Beer's market is already consolidated and has over the last decade. Molson Coors (NYSE:TAP) bought StarBev over the summer to expand its line. AB InBev controls the global market. In 2011, it had an 18.2% market share on a volume basis. Grupo Modelo's was 3% and growing. This would mean that BUD would control over 1/5 of the entire global beer market and could then influence suppliers, competitors, and customers. A monopoly is defined as a "situation where one producer controls the supply of a good or service, and where the entry of new producers is prevented or highly restricted. Monopolist firms (in their attempts to maximize profits) keep the price high and restrict the output, and show little or no responsiveness to the needs of their customers." By allowing the acquisition, the DOJ would give global beer power to BUD (Bloomberg):

The DOJ's only influence is in the US. By looking at the North American market share, the data looks even worse for the deal to occur (Source: Bloomberg):

By combining BUD with Grupo Modelo (based on former 2011 numbers and not even the most up-to-date), BUD would control 53.8% of the North American market. Within the US, the data shows that BUD and SABMiller would be 2/3 of the market. The growth of craft beers is strong but the market would still be dominated by the big players in the industry. The big players, especially BUD, could make it impossible for the craft beers and smaller producers to get access to quality supplies. By doing this, the smaller players would lower their quality and could suffer demand declines.

Why the Market Knew This Deal Would Get Blocked?

Two major mergers almost happened within the past decade. However, regulators filed suit against the companies for the same reasons as the DOJ is doing with the BUD and Grupo Modelo merger. The deals were the potential mergers of AT&T (NYSE:T) and T-Mobile, and UPS (NYSE:UPS) and TNT-Express.

AT&T attempted to merge with Deutsche-Telecom's USA unit, T-Mobile. The deal would leave only two real-players left: T and Verizon Wireless (NYSE:VZ). The two companies would control roughly 78% of the wireless industry's revenues. Doesn't this sound familiar to BUD?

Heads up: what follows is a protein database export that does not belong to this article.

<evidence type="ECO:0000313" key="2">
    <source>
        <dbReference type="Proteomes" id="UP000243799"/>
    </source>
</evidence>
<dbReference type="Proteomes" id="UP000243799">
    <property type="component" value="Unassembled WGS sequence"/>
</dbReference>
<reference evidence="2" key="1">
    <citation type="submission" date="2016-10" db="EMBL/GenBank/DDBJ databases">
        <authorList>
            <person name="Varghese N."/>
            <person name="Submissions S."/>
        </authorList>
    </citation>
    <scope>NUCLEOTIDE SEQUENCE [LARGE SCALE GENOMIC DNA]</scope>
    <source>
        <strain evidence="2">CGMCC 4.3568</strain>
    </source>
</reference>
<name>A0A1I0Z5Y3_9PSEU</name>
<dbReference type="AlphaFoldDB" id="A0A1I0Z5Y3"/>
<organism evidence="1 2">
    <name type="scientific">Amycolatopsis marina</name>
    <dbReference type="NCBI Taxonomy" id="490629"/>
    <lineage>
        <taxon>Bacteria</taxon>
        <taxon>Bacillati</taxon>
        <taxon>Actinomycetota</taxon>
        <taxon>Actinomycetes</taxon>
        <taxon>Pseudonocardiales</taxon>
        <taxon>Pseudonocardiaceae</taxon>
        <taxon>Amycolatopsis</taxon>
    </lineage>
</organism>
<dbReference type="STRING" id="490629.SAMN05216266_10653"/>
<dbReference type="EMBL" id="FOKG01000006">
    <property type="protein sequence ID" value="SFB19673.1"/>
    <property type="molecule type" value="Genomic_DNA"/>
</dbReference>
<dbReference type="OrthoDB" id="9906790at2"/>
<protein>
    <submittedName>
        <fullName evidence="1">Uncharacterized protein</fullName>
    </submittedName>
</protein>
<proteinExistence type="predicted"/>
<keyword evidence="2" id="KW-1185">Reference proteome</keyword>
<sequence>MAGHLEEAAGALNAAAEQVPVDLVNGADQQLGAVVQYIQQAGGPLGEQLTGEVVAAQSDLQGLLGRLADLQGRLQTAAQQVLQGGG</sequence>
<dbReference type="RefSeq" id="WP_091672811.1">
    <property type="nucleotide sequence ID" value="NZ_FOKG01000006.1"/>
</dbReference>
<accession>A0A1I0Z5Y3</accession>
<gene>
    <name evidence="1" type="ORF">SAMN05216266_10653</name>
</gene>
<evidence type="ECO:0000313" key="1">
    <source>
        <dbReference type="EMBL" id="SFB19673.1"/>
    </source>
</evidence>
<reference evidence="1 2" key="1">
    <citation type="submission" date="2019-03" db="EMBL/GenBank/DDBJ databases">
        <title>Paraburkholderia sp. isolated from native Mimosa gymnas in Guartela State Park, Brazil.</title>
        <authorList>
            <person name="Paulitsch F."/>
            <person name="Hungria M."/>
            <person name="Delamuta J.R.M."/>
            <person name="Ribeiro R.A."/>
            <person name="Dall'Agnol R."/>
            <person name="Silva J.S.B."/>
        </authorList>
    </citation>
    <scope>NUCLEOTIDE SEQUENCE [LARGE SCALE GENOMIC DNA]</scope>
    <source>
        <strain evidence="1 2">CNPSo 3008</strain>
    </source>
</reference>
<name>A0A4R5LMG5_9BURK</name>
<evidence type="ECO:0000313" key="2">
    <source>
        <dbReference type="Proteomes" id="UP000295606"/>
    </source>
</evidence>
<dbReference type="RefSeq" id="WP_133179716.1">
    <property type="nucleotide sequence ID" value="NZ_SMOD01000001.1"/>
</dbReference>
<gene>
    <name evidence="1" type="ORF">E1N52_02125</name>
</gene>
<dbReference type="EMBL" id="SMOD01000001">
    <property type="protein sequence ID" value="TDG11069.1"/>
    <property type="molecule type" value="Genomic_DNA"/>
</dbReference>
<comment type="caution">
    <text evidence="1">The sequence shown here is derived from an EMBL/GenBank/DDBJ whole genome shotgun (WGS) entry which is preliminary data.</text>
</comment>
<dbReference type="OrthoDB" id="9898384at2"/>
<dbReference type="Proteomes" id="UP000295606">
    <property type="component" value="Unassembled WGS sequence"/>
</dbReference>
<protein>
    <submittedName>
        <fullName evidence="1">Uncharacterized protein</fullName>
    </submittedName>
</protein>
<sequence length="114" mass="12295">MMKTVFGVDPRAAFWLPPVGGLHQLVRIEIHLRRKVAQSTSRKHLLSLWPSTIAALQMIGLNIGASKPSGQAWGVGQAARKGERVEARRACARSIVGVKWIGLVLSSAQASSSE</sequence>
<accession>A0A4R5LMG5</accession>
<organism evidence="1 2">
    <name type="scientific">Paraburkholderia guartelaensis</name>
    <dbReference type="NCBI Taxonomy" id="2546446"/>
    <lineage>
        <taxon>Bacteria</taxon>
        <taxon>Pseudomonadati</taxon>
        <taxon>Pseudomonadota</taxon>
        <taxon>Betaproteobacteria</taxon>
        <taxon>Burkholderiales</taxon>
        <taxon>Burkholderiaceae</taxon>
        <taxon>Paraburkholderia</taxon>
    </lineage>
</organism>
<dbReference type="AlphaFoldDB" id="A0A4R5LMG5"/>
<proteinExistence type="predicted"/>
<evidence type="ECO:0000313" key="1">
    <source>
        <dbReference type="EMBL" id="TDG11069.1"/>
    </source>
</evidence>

Even if the deal had gotten past the DOJ, would it have gotten past the EU Commission? The EU Commission has been more strict and demanding than the DOJ. Many deals have failed under its watch and because both Grupo Modelo and BUD have such high international exposure, the EU Commission would have had to weigh in on it too. In 2012 to 2013, the EU Commission blocked the potential merger between UPS and TNT-Express. The reason it did so, despite UPS' willingness to sell assets, add air network access for 5 years, and divest TNT's subsidiaries in 15 EU countries, was due to the strong control on the market UPS would have.

BUD is Grasping at Straws to Grow

BUD is well-known for cutting costs and growing net income. Its problems are that the global beer market is slowing down, craft and import beers are growing faster, health-conscious consumers trending away from beer, and spirits are taking alcoholic beverage market share. Over the last 5 years, BUD's revenue growth is actually faster in its Non-Beer Segment (Source: Capital IQ):

The only reason revenue has been really growing is because of major acquisitions. Revenue growth over the last few years is shown below as a whole (Source: Capital IQ):

The major growth in 2008 and 2009 came from large acquisitions on top of price increases. Otherwise, BUD would not have grown as much as it really did. There is only so much cutting on costs and making processes more efficient that one can do given the technology and capabilities out there. On the other hand, Grupo Modelo is growing fast and expanding its margins as net income is outpacing revenue growth (Source: Capital IQ):

The market forgot that the BUD and Grupo Modelo deal may not occur. It instead sent shares of BUD and especially STZ upward on the notion that regulators would be ok with the deal. BUD didn't realize that the US would demand it invest more. BUD doesn't want to make the DOJ upset as the US is the #2 beer consumer in the world (Source: BBC):

I do not see the deal working out for BUD. This will hurt STZ shares more than BUD, as evidenced by the decline on January 31st. BUD may get the deal done but would have to give up major brands to competitors, the option on Crown, or find a new importer for Modelo products. I don't think any of these options are in BUD's plans and it would be better suited. There's a clear reason that it wanted the option on Crown. It has already relinquished various brands. The only other option would be for a company with the distribution facilities like PepsiCo (NYSE:PEP) to distribute the beer for BUD. As of now, the deal still doesn't look likely without BUD giving up some power via brands or rights.

Disclosure: I have no positions in any stocks mentioned, and no plans to initiate any positions within the next 72 hours. I wrote this article myself, and it expresses my own opinions. I am not receiving compensation for it (other than from Seeking Alpha). I have no business relationship with any company whose stock is mentioned in this article.